The other thing that I couldn't stop wondering about was why Ville Leino got dealt to the Flyers for only a 5th round pick and some journeyman Norwegian defenseman? I barely even remember the deal, but the Wings obviously knew he had ridiculous potential. Why ship him instead of a guy like Miller or Eaves who have relatively little upside by comparison? Was it purely a cap move? Anybody with some insight on that I'd love to know about it...
|4 years 41 weeks ago||25 Scholarships||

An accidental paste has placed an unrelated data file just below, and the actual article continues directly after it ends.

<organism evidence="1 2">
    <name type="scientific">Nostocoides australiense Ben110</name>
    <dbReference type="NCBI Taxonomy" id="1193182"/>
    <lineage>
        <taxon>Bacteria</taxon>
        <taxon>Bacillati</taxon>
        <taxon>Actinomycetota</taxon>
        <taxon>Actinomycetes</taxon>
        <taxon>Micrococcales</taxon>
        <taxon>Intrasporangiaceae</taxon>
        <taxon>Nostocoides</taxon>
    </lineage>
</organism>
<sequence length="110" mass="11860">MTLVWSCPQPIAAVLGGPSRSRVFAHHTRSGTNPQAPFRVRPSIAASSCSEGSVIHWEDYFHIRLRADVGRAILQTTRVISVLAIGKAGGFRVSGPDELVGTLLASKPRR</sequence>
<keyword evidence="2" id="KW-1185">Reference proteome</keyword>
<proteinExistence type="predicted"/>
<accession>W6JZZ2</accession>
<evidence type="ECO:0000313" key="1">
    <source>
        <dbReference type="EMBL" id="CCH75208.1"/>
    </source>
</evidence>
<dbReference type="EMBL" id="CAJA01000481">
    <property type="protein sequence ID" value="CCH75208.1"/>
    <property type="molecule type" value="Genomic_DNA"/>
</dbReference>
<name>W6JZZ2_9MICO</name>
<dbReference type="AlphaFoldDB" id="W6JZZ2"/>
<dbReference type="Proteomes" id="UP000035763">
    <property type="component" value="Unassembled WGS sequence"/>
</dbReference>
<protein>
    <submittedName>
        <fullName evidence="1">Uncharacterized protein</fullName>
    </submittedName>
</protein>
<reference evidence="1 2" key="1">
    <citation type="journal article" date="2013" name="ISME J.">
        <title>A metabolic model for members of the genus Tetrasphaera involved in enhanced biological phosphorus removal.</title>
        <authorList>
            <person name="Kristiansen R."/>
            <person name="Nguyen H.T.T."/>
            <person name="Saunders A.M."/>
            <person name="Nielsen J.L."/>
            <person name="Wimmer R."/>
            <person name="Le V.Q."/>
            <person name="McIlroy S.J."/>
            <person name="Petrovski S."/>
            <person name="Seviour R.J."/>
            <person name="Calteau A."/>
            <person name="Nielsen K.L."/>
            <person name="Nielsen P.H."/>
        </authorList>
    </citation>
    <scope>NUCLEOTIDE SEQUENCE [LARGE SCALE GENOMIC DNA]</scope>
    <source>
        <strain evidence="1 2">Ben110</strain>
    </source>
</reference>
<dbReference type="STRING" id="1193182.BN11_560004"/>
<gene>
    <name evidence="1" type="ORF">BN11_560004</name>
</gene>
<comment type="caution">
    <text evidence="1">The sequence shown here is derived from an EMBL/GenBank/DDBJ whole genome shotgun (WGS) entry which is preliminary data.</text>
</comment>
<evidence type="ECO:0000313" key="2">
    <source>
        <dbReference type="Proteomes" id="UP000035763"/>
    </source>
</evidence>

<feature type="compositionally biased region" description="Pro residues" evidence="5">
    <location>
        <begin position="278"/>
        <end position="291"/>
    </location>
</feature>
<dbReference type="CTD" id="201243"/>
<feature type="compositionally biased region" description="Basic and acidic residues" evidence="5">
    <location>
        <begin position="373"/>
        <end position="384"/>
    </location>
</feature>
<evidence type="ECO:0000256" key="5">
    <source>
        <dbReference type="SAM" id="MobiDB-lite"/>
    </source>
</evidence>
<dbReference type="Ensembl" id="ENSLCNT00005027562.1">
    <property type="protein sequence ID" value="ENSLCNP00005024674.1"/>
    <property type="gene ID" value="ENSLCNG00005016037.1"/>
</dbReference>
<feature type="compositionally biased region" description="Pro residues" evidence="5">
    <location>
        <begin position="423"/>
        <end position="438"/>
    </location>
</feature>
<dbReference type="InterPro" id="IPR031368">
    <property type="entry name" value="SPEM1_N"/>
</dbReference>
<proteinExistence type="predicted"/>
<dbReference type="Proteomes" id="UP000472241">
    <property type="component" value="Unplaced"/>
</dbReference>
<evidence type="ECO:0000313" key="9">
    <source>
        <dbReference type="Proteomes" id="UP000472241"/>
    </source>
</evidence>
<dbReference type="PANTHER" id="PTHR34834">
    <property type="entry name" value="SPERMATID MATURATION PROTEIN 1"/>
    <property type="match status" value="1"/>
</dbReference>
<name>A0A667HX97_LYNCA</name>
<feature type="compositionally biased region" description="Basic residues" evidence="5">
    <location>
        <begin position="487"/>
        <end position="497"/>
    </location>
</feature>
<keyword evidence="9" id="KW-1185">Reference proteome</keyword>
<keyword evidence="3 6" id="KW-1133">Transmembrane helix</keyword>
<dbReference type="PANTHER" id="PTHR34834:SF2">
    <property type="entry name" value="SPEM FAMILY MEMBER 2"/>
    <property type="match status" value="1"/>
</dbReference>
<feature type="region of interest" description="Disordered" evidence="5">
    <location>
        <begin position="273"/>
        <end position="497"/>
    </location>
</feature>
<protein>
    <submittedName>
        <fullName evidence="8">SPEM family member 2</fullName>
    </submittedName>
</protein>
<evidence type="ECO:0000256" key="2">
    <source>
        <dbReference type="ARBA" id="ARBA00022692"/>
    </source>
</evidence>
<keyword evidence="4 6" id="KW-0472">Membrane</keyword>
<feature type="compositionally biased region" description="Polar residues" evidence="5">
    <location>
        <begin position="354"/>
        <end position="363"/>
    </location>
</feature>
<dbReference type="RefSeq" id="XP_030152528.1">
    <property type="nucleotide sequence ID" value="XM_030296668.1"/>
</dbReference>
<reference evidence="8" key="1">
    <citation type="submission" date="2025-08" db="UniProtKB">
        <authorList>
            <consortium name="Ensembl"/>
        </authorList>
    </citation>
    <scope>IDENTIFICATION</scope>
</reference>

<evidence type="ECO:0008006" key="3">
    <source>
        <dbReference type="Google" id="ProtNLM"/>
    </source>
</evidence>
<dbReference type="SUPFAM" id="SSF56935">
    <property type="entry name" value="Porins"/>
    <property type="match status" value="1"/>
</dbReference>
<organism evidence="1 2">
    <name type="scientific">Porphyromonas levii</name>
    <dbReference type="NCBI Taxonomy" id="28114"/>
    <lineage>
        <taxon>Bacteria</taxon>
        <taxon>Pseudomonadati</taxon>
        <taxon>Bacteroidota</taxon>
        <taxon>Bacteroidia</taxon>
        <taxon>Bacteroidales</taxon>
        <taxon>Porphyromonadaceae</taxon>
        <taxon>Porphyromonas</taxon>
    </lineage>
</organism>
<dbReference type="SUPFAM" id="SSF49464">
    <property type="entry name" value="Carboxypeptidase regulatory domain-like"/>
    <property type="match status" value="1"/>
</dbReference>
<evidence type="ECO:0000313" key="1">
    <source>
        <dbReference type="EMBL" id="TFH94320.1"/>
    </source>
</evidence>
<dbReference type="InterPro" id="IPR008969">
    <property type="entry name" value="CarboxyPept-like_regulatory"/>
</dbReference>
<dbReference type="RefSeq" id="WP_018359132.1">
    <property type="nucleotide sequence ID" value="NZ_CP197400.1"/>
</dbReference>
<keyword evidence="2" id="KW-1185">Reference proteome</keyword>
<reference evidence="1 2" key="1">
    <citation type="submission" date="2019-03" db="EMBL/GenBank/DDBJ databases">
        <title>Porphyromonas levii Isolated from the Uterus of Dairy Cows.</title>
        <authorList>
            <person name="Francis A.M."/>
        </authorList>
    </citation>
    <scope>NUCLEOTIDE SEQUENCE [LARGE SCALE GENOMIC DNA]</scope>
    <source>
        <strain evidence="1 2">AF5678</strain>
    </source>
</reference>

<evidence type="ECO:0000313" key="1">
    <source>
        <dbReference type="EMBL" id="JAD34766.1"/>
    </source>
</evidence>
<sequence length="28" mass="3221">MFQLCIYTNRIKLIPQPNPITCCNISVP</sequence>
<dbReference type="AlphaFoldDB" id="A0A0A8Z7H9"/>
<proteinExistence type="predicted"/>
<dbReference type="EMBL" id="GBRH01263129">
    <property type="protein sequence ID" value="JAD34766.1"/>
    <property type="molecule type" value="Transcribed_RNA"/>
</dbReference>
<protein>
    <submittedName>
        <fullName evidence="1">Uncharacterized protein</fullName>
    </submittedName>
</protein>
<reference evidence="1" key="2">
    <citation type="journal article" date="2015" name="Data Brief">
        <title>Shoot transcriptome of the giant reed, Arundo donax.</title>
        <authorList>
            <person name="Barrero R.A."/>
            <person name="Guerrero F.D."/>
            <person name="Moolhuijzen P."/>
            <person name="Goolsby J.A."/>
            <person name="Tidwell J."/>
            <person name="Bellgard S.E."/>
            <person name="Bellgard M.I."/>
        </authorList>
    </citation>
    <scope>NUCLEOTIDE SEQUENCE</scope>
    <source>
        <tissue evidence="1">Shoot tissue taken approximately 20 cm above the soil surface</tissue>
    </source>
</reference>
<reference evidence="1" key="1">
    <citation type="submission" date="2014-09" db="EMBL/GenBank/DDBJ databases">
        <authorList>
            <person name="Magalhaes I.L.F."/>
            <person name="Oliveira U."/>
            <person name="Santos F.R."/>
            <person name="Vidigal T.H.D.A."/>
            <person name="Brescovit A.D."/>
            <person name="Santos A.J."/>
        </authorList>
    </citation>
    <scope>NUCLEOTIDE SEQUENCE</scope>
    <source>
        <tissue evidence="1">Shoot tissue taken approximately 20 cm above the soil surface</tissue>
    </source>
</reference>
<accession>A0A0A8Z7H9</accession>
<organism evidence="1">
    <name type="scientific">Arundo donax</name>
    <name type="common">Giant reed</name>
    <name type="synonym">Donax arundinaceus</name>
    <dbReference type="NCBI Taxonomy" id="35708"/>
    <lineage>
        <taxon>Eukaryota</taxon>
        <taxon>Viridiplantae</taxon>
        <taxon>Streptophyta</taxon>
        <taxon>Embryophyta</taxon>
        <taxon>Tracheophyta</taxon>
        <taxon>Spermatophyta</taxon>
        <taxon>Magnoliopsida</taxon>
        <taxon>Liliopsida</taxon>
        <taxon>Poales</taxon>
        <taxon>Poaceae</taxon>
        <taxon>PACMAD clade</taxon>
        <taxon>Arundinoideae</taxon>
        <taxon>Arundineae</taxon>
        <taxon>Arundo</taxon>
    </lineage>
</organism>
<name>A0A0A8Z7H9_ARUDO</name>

Unfortunately, despite the sarcasm, the 25 scholarships is worth noting. It's not common knowledge, but only the Big Ten & Pac 10 handicap their schools by allowing a max of 25 per year, plus 2 contingent. Other conferences like the SEC are allowed to fill as many spots as they need to make up for attrition (thus Alabama's 32 a couple of years ago). Brian has covered the 'Bama side of it in depth, but one of the major challenges Rich Rod is facing is enduring the 14 dead scholarships that have come as a result of the transition. Were U of M not in the Big 10 he could make up for the lack of #'s and talent much more quickly. Just another reason the conference is now far back from the dominant forces in college football; we have to wait 4 years for everything to cycle back through, while the SEC can accomplish it in 1 year.